### Question 1

In class, we have emphasized that "rules" from linear algebra, calculus, etc. can almost always be given intuitive, geometric explanations. For instance, in today's lecture we saw that the chain rule arises from "repeated stretching" by consecutive maps.

Another "rule" we saw was the rule for the total derivative; for instance, for a function $f(t,x(t))$ we have

$$ \frac{df}{dt} = \frac{\partial f}{\partial t} + \frac{\partial f}{\partial x}\frac{dx}{dt}. $$

Try to give an intuitive explanation for why this relationship holds. Feel free to look anywhere you like online! Use, as much as possible, pictures and English prose rather than symbols and algebraic manipulation. *There is no one "correct" answer!* Do you think you could explain this idea to a random person walking down the street? (If so, try it!)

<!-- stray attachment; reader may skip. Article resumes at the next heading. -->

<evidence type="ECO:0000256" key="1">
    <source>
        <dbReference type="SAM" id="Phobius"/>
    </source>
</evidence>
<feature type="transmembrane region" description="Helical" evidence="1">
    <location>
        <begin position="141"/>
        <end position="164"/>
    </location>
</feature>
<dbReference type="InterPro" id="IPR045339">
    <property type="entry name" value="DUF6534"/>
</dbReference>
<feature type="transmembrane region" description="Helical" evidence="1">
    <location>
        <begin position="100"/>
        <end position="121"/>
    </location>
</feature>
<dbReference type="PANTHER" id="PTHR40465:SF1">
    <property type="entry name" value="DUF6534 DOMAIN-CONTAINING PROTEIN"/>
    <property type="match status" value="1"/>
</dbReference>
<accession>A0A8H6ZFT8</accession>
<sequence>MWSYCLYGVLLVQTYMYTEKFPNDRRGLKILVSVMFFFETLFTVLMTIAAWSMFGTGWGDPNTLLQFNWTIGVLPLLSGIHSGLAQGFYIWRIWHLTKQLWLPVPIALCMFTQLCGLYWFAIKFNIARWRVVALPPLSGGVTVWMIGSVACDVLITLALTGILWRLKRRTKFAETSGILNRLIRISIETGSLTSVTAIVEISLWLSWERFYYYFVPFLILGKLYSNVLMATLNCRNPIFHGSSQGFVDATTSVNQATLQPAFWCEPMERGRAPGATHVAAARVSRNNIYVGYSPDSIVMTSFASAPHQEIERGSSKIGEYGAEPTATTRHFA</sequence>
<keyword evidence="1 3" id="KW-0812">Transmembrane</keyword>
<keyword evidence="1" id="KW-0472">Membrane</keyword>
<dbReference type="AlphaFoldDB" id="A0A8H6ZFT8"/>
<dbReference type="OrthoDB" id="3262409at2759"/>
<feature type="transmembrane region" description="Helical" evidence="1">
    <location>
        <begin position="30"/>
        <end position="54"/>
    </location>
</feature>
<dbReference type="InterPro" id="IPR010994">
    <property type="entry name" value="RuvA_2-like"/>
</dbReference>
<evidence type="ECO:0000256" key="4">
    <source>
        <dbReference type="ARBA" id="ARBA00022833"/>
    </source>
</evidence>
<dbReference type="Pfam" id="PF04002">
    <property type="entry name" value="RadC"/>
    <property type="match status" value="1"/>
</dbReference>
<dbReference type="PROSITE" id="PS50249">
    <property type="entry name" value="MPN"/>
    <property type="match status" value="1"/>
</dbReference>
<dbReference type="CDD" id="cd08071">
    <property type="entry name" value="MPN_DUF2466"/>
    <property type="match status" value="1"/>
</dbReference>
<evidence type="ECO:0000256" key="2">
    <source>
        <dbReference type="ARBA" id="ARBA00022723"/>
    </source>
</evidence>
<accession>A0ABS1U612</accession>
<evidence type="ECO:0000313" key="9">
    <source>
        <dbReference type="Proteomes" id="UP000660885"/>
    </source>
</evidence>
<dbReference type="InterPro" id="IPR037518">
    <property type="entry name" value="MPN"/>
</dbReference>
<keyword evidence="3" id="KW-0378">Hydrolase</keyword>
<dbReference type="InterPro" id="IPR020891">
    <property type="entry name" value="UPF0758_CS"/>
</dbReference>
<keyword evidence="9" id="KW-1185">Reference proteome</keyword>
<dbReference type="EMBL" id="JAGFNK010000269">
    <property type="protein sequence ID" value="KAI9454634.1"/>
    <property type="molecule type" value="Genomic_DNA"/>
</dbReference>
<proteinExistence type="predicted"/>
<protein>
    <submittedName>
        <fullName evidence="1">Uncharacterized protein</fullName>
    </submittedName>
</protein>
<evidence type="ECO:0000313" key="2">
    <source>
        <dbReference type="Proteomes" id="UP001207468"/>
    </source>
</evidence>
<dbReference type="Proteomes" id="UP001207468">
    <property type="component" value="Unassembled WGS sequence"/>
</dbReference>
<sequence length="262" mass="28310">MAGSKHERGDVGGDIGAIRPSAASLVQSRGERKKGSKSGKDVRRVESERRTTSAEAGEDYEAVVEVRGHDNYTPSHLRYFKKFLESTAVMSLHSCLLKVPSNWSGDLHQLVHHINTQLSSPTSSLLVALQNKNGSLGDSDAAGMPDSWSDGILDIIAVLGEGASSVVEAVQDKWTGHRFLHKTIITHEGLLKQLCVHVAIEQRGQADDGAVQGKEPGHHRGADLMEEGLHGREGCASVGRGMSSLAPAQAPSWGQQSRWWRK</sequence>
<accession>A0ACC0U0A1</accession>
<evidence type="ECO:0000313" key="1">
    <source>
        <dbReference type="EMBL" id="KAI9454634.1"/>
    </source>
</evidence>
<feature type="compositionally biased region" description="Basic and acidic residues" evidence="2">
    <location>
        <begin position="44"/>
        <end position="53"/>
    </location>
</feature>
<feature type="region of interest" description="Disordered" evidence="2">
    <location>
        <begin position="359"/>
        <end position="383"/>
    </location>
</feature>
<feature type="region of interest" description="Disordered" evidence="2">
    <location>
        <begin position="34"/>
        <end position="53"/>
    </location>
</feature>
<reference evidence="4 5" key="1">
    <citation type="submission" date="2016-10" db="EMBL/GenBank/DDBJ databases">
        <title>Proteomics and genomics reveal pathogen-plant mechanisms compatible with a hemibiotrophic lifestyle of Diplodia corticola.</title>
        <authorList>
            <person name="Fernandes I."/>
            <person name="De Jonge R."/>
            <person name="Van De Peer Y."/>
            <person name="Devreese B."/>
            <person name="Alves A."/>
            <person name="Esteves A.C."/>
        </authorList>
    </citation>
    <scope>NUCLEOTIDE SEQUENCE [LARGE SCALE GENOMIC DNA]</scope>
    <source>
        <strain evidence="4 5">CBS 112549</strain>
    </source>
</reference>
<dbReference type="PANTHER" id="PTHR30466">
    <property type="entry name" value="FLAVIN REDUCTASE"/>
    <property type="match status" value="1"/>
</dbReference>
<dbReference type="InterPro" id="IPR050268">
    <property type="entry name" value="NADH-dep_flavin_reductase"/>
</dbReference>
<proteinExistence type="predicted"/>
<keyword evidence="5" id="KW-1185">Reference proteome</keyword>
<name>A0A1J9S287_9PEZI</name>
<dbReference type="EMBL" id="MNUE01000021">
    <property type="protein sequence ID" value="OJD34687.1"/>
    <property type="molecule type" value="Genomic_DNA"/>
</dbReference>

### Question 2

Today we also studied the "bead on the hoop," i.e., a particle constrained to move on a circle, ignoring the force of gravity. Earlier on in the semester, we derived the equations of motion for a pendulum using reduced coordinates (i.e., just the angle, rather than x and y). Add gravity to our "bead on a hoop" example, and show that the resulting equations of motion agree with the ones we got for the pendulum. (*Hint:* Almost all of the work is done for you already on these slides: [Lagrangian Mechanics] [Constrained Lagrangian Mechanics].)